Before I started a family I was nervous of small children. I found them unpredictable and flighty. Like horses. Tiny shouting horses puking and defecating everywhere. Babies also seemed quite useless and needy to me. When it came to having my own babies I realised this to be true. Humans are in fact the most useless and needy of all the babies in the animal kingdom. At least actual baby horses are self-sufficient. It takes them an hour to learn to stand, something it takes most children a year to master.
There’s a very good anatomical reason for babies being so helpless. Apparently all other animal children are born fully formed and ready to party, whereas our young pop out in a near-foetal state. This is because the womb isn’t capacious enough to carry it. If they hung around much longer up there they’d probably burst through the stomach like an alien. So out they pop with just enough instinct to operate their tiny lungs.
When my sons were born they had no control over their motor skills, instead performing weird spasmodic movements like a malfunctioning robot. Within a few hours using a rudimentary set of senses they had both sussed that the nearest snack was in its mother’s boob and both wormed their way into position to slurp down. And they took it from there, growing and developing in the minutest increments.
Before parenthood I was unimpressed by the achievements of children: their first words, first step, first poo in a potty. There was nothing singular in any of this, me and everyone else had been talking, walking and pooing successfully for years.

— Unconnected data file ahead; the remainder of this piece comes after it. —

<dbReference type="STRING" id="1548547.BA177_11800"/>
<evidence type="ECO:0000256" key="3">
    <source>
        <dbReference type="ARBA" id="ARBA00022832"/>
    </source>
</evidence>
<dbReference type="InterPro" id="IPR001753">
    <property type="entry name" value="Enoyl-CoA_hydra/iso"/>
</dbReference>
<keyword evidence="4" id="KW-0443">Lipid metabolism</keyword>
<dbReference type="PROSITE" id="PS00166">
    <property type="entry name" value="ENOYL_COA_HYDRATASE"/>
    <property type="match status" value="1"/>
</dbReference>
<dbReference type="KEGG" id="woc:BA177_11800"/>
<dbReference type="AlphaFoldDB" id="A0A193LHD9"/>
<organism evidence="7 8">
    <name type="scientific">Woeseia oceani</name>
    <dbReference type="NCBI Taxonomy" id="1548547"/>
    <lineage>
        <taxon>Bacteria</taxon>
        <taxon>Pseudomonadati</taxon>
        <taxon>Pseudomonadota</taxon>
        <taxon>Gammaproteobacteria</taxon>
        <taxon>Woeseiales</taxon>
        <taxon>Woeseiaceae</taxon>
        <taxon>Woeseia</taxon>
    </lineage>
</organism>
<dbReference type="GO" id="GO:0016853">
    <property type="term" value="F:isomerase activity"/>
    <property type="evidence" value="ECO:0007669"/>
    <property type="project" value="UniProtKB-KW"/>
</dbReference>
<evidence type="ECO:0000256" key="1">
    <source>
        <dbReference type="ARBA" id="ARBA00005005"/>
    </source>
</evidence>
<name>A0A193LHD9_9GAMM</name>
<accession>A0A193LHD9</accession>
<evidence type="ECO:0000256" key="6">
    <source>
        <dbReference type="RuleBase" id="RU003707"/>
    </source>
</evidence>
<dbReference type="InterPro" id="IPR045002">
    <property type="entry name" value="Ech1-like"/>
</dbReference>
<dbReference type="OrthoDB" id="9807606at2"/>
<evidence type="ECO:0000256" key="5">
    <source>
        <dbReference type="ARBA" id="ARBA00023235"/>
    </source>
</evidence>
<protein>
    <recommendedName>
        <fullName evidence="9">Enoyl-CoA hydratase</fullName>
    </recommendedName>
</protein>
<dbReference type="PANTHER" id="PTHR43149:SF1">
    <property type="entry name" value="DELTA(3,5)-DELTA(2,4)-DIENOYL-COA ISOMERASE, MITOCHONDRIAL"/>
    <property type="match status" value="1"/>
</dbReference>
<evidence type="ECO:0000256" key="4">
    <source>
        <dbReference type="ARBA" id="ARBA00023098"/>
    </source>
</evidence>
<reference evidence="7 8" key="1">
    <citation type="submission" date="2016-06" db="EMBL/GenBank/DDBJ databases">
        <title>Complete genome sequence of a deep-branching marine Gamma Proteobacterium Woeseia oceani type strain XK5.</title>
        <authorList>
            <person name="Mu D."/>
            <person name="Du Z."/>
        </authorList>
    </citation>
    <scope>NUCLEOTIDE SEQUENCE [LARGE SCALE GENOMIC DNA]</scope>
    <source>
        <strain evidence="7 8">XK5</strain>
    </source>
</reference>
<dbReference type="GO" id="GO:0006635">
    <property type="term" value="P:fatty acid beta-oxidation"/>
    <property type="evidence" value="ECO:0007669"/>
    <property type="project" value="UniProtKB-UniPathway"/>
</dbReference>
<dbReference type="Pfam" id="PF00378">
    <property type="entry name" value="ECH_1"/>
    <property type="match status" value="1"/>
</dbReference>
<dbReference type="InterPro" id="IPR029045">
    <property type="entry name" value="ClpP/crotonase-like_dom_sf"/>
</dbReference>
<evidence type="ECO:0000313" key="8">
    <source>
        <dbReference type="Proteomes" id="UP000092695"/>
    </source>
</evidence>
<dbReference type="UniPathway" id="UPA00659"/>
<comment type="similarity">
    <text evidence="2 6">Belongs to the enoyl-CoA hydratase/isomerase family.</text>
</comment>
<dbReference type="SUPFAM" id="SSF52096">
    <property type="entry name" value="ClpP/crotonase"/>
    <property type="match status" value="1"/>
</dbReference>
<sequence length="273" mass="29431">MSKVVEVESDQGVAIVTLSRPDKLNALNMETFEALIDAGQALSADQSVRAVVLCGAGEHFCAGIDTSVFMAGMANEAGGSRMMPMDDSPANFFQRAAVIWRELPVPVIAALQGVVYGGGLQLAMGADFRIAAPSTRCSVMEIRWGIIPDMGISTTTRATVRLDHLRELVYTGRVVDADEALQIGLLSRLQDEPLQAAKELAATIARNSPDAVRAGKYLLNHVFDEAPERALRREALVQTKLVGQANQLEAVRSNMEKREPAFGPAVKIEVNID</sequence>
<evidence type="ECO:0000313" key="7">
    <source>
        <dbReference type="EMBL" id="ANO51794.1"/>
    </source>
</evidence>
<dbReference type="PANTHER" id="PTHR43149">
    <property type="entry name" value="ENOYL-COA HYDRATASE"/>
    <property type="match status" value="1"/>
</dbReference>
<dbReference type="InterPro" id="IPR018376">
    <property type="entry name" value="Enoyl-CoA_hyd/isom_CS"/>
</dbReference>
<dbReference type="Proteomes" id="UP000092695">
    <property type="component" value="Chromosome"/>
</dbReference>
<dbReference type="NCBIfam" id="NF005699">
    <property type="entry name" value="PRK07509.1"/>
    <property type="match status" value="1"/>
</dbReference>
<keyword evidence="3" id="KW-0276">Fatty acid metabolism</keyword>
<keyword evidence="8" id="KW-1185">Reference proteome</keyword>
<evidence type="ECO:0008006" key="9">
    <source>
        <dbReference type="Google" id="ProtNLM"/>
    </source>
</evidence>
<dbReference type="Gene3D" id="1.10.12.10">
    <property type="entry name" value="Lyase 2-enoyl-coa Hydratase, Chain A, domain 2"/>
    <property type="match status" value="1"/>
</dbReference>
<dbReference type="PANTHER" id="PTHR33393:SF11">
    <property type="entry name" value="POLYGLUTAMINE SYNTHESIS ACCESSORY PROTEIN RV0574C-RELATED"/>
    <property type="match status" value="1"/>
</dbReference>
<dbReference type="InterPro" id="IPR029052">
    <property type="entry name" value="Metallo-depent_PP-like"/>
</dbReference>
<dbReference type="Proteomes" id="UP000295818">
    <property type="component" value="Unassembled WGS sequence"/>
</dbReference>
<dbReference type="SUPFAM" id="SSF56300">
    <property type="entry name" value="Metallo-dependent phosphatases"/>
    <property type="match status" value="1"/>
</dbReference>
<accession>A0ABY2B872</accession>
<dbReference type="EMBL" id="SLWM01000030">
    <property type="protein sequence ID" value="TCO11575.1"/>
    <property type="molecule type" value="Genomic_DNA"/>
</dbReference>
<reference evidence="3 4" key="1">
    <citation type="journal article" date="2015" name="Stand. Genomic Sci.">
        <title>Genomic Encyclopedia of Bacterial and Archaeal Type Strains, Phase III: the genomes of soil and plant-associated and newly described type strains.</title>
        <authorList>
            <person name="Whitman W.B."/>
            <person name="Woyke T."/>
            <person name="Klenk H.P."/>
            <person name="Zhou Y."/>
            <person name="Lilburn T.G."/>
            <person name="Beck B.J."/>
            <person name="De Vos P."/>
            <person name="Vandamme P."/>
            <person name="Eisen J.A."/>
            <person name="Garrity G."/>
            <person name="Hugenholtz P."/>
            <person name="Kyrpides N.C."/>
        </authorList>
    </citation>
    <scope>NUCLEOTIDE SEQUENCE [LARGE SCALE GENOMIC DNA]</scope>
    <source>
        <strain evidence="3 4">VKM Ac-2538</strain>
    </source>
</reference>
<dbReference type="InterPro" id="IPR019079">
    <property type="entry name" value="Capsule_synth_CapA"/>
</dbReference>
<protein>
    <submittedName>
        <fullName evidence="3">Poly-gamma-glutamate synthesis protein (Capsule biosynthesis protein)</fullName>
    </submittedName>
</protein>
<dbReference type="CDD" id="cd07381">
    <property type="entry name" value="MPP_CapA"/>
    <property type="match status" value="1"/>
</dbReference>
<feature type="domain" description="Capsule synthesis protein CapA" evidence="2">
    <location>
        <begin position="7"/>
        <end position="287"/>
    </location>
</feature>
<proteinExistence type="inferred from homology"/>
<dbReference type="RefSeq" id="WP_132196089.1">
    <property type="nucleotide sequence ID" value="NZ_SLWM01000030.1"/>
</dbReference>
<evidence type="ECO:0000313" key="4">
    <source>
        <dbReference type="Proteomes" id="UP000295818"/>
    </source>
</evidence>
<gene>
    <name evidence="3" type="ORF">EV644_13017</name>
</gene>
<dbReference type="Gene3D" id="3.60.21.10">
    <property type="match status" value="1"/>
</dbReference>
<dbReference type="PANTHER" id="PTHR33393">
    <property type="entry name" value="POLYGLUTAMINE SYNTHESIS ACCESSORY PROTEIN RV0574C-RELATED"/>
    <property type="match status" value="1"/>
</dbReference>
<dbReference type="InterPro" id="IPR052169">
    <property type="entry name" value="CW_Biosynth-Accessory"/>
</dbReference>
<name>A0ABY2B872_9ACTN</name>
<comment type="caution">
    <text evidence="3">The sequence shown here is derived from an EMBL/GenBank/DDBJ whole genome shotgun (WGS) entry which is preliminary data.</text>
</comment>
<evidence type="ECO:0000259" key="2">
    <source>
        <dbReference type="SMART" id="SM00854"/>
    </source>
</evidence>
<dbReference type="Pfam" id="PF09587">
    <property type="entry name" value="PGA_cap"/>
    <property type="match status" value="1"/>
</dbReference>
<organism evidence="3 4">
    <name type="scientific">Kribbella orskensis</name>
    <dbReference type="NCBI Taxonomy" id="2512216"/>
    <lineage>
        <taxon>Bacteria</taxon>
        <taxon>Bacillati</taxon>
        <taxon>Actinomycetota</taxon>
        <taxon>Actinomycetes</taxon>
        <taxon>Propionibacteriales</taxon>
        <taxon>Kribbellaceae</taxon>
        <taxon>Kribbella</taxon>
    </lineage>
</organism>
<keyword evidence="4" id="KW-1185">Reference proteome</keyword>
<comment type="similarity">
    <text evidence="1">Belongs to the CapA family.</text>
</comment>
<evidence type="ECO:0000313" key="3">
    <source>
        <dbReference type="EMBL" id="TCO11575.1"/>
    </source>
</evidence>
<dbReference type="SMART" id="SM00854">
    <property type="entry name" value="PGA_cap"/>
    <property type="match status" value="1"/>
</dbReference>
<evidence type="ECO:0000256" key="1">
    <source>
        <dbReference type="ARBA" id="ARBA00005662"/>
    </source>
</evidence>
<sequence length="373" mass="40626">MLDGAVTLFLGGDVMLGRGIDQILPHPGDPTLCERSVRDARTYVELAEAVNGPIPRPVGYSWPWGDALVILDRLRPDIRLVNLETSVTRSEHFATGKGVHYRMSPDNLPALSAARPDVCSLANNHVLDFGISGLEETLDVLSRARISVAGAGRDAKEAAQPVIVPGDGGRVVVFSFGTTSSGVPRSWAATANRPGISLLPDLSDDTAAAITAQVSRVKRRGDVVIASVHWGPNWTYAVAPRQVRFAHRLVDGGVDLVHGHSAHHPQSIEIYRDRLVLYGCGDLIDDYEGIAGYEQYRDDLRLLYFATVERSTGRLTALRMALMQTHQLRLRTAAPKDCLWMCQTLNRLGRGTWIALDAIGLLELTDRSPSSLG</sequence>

But when my own children complete these little developmental achievements I am confounded and delighted. It is all to do with context. Imagine going to a field, leaving the field and then returning to the field a few months later to discover a daisy has grown. Nothing special. But if you stayed in the field and watched day after day while the daisy gradually shot up through the earth and flower it would become something wondrous. Like time-lapse photography in reality. Clearly I’m not suggesting anyone actually watch a daisy for a month, but the point remains.
I remember vividly how overwhelmed I was the moment that the Major first reached out and touched something: a plastic koala hanging down from the arch of his bouncer as it happens. That he’d become aware of something around him and was able to interact with it. And I won’t forget the first time he rolled over onto his stomach which, given his frankly lazy performance in the weeks leading up to it, seemed like a feat of extraordinary athleticism which required me to summon his mum to gaze in awe at what he had done.
I remember the first time the Minor mooed like a cow. I remember when he first nodded in agreement, although admittedly that was yesterday. I remember the profound amusement I felt when the Major first laughed at something on the television, during Ben and Holly when some aliens announced they’d come from the Planet Bong. I laughed too. I remember when my sons first played together. I of course remember all the words, steps and shits in a pot.
So if you are like I was and you remain massively nonplussed by the deeds of small children, trying raising one. They’ll amaze you.